Tod Marshall, Spokanite and Washington state poet laureate, is in a mood to protest for freedom of speech.
astern Washington takes a considerable amount of pride in the fact that the state's poet laureate, Tod Marshall, is a Spokane resident and Gonzaga professor.
His term as poet laureate is in the home stretch as he nears the completion of two years scampering around the state, meeting with groups large and small, encouraging people to find the poet inside themselves and enjoy the words of their fellow Washingtonians.
Lest you think Marshall is a quiet academic type, content to wallow in the wonderful wordsmiths of yesteryear, you should maybe check out his column for the Seattle Times
, published online Tuesday and in the major daily in Wednesday's edition.
In his column, titled "Let's all take a knee to stand for justice and to pray for a return to decency
," Marshall delves into this weekend's hysterical public relations war between the current president and the professional football players who are daring to protest for the rights of black Americans and against police brutality. Marshall is particularly perturbed by the president's use of language to sow division in the country:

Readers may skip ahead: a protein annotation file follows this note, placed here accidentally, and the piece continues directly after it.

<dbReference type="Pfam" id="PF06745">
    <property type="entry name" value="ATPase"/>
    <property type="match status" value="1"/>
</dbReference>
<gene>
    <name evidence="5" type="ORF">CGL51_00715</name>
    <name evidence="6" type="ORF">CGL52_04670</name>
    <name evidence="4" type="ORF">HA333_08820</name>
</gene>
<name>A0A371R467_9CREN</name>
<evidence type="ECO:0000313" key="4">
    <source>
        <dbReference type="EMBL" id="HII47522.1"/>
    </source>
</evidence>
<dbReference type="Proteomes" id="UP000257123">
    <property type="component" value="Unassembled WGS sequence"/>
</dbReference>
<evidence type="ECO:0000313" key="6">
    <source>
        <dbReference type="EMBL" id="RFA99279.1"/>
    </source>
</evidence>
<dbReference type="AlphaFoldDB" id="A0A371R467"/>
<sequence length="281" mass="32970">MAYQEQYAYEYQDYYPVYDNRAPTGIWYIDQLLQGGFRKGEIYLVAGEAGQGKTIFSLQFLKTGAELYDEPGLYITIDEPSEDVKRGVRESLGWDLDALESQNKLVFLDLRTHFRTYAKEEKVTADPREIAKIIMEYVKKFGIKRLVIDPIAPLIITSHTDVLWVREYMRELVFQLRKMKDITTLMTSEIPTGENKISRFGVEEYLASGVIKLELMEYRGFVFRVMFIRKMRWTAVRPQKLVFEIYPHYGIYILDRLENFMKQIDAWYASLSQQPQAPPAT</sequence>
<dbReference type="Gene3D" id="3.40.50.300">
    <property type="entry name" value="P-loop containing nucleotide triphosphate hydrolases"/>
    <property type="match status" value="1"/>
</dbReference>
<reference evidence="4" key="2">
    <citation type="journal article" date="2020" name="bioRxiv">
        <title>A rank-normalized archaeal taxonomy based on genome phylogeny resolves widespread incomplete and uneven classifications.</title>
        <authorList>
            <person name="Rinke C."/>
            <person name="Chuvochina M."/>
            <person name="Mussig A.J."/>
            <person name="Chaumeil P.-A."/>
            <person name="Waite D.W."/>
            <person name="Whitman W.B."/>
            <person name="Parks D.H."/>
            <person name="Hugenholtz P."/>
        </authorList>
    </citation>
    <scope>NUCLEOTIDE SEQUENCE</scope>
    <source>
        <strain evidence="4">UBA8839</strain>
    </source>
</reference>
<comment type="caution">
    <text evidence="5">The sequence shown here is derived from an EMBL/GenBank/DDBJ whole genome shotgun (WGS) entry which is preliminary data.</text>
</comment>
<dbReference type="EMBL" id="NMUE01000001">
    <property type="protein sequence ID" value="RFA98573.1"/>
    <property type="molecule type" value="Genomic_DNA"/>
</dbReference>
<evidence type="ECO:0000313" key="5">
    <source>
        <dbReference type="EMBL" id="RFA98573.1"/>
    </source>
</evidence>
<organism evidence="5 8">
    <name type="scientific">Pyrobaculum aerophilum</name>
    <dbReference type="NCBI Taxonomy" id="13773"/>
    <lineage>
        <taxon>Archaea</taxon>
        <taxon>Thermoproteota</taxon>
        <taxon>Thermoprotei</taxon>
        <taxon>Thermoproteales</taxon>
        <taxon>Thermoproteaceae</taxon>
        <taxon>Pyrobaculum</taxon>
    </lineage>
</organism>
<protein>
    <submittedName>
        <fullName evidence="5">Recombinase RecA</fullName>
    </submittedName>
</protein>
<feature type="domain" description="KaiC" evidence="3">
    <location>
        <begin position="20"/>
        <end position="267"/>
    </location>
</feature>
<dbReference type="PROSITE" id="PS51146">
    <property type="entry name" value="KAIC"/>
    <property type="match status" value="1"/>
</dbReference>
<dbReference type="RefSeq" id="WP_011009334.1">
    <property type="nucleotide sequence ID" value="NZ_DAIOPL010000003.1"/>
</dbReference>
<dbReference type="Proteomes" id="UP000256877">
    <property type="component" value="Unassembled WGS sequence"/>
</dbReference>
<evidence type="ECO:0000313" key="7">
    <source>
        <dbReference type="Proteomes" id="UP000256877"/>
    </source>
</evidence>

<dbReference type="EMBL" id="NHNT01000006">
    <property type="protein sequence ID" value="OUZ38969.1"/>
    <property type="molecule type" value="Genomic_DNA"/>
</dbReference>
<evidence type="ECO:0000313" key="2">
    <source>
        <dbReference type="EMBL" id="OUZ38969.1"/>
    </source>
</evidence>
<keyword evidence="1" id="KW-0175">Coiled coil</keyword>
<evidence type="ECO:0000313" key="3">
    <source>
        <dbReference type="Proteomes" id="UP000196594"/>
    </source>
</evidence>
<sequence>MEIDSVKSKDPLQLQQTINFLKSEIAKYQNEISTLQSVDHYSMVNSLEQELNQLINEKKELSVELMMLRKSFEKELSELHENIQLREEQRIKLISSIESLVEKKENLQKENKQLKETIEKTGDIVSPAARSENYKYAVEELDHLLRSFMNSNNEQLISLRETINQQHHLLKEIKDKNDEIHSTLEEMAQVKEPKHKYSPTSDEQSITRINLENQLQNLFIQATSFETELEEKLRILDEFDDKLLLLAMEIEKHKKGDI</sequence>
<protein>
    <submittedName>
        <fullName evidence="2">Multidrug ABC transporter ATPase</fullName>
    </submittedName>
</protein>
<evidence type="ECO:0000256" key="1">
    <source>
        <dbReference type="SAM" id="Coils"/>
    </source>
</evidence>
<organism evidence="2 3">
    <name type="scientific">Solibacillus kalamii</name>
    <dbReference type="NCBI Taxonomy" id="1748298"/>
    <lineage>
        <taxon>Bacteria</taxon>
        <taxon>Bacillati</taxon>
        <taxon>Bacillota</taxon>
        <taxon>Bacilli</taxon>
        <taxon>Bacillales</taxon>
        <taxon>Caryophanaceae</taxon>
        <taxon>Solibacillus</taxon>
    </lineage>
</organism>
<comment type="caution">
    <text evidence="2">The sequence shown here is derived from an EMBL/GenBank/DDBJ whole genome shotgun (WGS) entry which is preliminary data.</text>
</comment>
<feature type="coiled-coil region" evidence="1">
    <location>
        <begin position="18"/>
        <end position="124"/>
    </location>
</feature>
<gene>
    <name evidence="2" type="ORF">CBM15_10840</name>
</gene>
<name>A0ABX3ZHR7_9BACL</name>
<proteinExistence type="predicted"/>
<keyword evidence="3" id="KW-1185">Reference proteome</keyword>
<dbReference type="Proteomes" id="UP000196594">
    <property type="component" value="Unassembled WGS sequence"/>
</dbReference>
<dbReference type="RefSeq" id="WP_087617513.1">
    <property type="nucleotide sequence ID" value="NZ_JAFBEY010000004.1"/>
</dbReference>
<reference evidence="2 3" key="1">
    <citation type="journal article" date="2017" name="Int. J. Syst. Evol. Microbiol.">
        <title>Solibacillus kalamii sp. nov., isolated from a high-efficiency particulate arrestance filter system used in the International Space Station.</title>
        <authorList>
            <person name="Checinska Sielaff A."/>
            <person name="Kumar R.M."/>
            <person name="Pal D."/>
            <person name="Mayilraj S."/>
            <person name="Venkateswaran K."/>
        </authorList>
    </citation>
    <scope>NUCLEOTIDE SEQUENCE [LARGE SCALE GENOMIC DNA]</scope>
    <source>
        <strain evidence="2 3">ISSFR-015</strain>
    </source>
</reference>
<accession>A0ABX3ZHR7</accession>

"The president devalues language, abuses truth and leeches the meaning from words. As Holocaust scholar Timothy Snyder reminds us, without agreed upon language there can be no shared truths. Without shared truths democracy fails.
"Further, without shared understanding of language, we cannot have honest and open conversations about race and social justice, about economic inequalities and health-care policy, about the history of discrimination in our country and the possible routes toward transcending mistreatment of any part of the population."
Marshall's term ends in early 2018, and no doubt he'll be heard from again on the state of the country — in poems or columns.
You can read the entire Seattle Times piece here